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  • Writer's pictureMatt Weber

The Benefits of Homeowner’s Insurance (and why it’s important)

(guest post courtesy Wally De La Rosa for

(Photo by CHUTTERSNAP on Unsplash)

There is a lot involved with becoming a homeowner. From pre-approval to open houses and making your first offer on a property, first-time buyers have a lot on their plate when it comes to getting their dream home, and their insurance policy is no simple appetizer on the menu.

While states don’t require insurance as an enforceable statute of the law, your lender will require enough coverage to cover the amount of your mortgage loan until the loan is paid off.

As with everything related to your home-buying journey, knowing what you’re looking for in advance will help you find a policy that best fits your needs and budget.

This post should give readers a better understanding of the factors that influence their premiums, the types of policies, and cost-saving tips to get started.


The last thing homeowners should worry about after going through a lengthy mortgage process is the possibility of damages to their home. After all, you worked so hard at finding the right place and getting the best mortgage deal, not to mention the time it took to save up for a down payment.

But when you have a mortgage, your bank needs to make sure all their losses are covered in case something unexpected happens, like a fire or a flood, and a homeowner’s policy helps protect you and your lender during such events.

If a homeowner fails to explore options before signing on their home, it’s up to the lender to decide which policy to select and purchase—they’re allowed, but they must give you advance notice before moving forward. The downside to letting this happen is that your lender will be looking out exclusively for their own interests, meaning you and your family might not be covered under their chosen policy, and it might be pricier.

There are four main coverage areas found in any homeowner’s policy, namely, dwelling and personal property coverage, liability protection, and loss of use coverage.

As their name suggests, each coverage class aims to protect the homeowner against known perils that affect their home or belongings. In the case of liability protection, it’s main purpose is to protect you or your family members against lawsuits for injuries or property damage caused to others. It also pays for damages caused by your pets.

Loss of use coverage helps homeowners pay for living or housing expenses incurred in the event of their home becoming inhabitable during a disaster.


There are several different layers of coverage that you can apply to your homeowners’ policy. This will vary for every homeowner depending on certain factors that affect their risk, like location.


The most basic policy. It covers damage inflicted by these 10 perils:

■ Fire and lightning

■ Hail and windstorms

■ Explosions

■ Civil unrest

■ Aircraft damage

■ Vehicle damage

■ Smoke

■ Vandalism

■ Theft

■ Volcano eruption


A step up from HO1, it includes the previous named perils plus:

■ Falling objects

■ Snow

■ Water discharge (not flooding)

■ Sudden cracking, bulging or burning of a built-in appliance

■ Accidental damage from electrical currents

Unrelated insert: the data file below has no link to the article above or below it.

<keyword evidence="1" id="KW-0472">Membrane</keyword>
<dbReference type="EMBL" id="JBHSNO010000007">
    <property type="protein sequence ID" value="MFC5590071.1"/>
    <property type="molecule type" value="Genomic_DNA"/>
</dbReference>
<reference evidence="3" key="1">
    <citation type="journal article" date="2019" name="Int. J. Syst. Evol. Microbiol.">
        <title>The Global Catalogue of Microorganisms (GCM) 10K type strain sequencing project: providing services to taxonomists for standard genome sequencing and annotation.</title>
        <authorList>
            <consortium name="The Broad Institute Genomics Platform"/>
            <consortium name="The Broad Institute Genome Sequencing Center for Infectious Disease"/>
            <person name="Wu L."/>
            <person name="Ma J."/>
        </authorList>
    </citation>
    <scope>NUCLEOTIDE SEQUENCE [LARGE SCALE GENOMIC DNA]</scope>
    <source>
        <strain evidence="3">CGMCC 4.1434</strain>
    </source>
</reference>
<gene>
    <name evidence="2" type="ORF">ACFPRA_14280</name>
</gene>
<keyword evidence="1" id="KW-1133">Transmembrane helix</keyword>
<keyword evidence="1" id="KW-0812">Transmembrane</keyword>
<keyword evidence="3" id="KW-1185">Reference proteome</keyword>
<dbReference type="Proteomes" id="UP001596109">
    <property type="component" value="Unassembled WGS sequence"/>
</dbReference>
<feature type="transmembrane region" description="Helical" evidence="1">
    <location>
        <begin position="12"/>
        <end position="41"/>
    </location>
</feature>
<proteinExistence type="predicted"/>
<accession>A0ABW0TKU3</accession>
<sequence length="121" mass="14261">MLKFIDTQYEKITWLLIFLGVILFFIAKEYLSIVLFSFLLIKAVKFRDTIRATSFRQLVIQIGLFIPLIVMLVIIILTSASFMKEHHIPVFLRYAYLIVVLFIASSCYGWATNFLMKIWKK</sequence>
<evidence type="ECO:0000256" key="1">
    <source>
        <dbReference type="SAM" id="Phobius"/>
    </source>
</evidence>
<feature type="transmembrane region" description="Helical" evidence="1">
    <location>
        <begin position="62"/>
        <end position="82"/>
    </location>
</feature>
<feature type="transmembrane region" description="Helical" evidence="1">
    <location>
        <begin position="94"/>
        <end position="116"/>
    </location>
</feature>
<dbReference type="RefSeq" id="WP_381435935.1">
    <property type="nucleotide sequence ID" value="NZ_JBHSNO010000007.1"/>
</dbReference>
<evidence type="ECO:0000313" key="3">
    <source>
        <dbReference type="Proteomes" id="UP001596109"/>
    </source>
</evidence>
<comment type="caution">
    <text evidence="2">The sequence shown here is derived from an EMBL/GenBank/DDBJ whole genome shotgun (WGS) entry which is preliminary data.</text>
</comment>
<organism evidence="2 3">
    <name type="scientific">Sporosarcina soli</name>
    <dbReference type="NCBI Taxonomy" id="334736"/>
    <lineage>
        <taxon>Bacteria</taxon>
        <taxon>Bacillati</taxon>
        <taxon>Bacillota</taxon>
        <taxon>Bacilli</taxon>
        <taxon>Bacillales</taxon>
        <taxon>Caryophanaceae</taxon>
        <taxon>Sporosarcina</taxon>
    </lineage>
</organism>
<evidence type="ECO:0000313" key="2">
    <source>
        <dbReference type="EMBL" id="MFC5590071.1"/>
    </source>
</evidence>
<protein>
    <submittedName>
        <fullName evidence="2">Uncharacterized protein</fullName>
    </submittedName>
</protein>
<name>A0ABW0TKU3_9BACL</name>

■ Freezing


The most commonly purchased policy. It covers all perils except floods and earthquakes. If you live in a flood zone or earthquake-prone state, you might want to consider taking out a rider or add-on coverage for those perils.


This is renter’s insurance. Applicable only to tenants and their belongings while living under rent.


This is the highest level of protection offered. It will cover structure and belongings at replacement cost regardless of which peril caused the damages.

HO6, HO7, and HO8

The first of which covers condominiums. Keep in mind that common areas and structures are typically covered by your Homeowner’s Association, HO6 will only cover your belongings and the inside of your home exclusively.

The second, HO7, is mobile home insurance, not to be confused with RV insurance. This also applies to manufactured homes which are built and then transported to a plot of land.

HO8 is coverage for older, pricier homes that are more expensive to replace due to material costs.


As with other insurance products, there isn’t a single recommended carrier homeowners have to choose from, but a variety of providers with different rates, policies, and benefits from which to consider.

The driving force behind insurance rates is the likelihood that a homeowner will file a claim. A good way to gauge your potential premiums is by considering any previous insurance claims you may have filed, as well as past claims related to your property.

Your home’s condition, neighborhood, and cost of building materials also play part in setting your insurance rate.

The single best piece of advice is to shop around for multiple quotes prior to closing day, similar to how mortgage shopping works. This way, you ensure you only pay for the coverage you need and find a deal that works for you.

Aside from keeping your home in tip-top shape, and having excellent credit, there are other steps you can take to secure a better policy deal.

For example, some carriers incentivize homeowners who meet certain home security criteria, like having 360 monitoring around the house. Some carriers also offer exclusive bundling discounts when you stack multiple insurance products under the same roof. This can be especially rewarding when you bundle your auto and home insurance under the same carrier.

Last but not least, carriers offer discounts for periods of inactivity, making it useful to review your policy every year, making sure your insurance policy is keeping up with your home’s value and appreciation.

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